The brilliant pontificate of Innocent III., 1198–1216, lasted as long as the combined and uneventful reigns of his five predecessors: Lucius III., 1181–1185; Urban III., 1185–1187; Gregory VIII. less than two months, 1187; Clement III., 1187–1191; Coelestin III., 1191–1198. It marks the golden age of the mediaeval papacy and one of the most important eras in the history of the Catholic Church. No other mortal has before or since wielded such extensive power. As the spiritual sovereign of Latin Christendom, he had no rival. At the same time he was the acknowledged arbiter of the political destinies of Europe from Constantinople to Scotland. He successfully carried into execution the highest theory of the papal theocracy and anticipated the Vatican dogmas of papal absolutism and infallibility. To the papal title "vicar of Christ," Innocent added for the first time the title "vicar of God." He set aside the decisions of bishops and provincial councils, and lifted up and cast down kings. He summoned and guided one of the most important of the councils of the Western Church, the Fourth Lateran, 1215, whose acts established the Inquisition and fixed transubstantiation as a dogma. He set on foot the Fourth Crusade, and died making preparation for another. On the other hand he set Christian against Christian, and by undertaking to extirpate religious dissent by force drenched parts of Europe in Christian blood.
Lothario, Innocent’s baptismal name, was born about 1160 at Anagni, a favorite summer resort of the popes. He was the son of Count Trasmondo of the house of the Conti de Segni, one of the ruling families of the Latium.173 It furnished nine popes, of whom Innocent XIII. was the last. He studied theology and canon law at Paris and Bologna, and became proficient in scholastic learning. Through the influence of three uncles, who were cardinals, he was rapidly promoted, and in 1190, at the age of twenty-nine, was appointed cardinal-deacon by one of them, Pope Clement III. Though the youngest member of the curia, he was at once assigned a place of responsibility.
During the pontificate of Coelestin III., a member of the house of the Orsini which was unfriendly to the Conti, Lothario withdrew into retirement and devoted himself to literature. The chief fruit of this seclusion is the work entitled The Contempt of the World or the Misery of the Mortal Estate.174 It might well have been followed, as the author says in the prologue, by a second treatise on the dignity of man’s estate. To this time belongs also a work on the sacrifice of the mass.175 After his elevation to the papal throne, Innocent composed an Exposition of the Seven Penitential Psalms. While pope he preached often both in Rome and on his journeys. His sermons abound in mystical and allegorical figures. Of his letters more than five hundred are preserved.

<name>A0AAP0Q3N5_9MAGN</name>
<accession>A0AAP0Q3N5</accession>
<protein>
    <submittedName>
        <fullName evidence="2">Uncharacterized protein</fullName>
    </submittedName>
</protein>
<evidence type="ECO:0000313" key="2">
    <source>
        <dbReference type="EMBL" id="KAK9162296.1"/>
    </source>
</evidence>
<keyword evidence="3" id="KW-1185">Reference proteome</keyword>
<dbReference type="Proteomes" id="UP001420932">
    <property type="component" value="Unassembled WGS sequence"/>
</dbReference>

The Contempt of the World is an ascetic plaint over the sinfulness and woes of this present life. It proceeds upon the basis of Augustine’s theory of total depravity. The misery of man is described from the helplessness of infancy to the decrepitude of age and the sufferings of the future estate. Pessimistic passages are quoted from Jeremiah, Ecclesiastes, and Job, and also from Horace, Ovid, and Juvenal. Three master passions are constantly tormenting man,—avarice, lust, and ambition,—to which are added the innumerable ailments of the body and troubles of the soul. The author deplores the fate of masters and servants, of the married and the unmarried, of the good and the bad, the rich and the poor. "It is just and natural that the wicked should suffer; but are the righteous one whit better off? Here below is their prison, not their home or their final destiny. As soon as a man rises to a station of dignity, cares and trouble increase, fasting is abridged, night watches are prolonged, nature’s constitution is undermined, sleep and appetite flee, the vigor of the body gives way to weakness, and a sorrowful end is the close of a sorrowful life."176 In the case of the impenitent, eternal damnation perpetuates the woes of time. With a description of these woes the work closes, reminding the reader of the solemn cadences of the Dies Irae of Thomas of Celano and Dante’s Inferno.177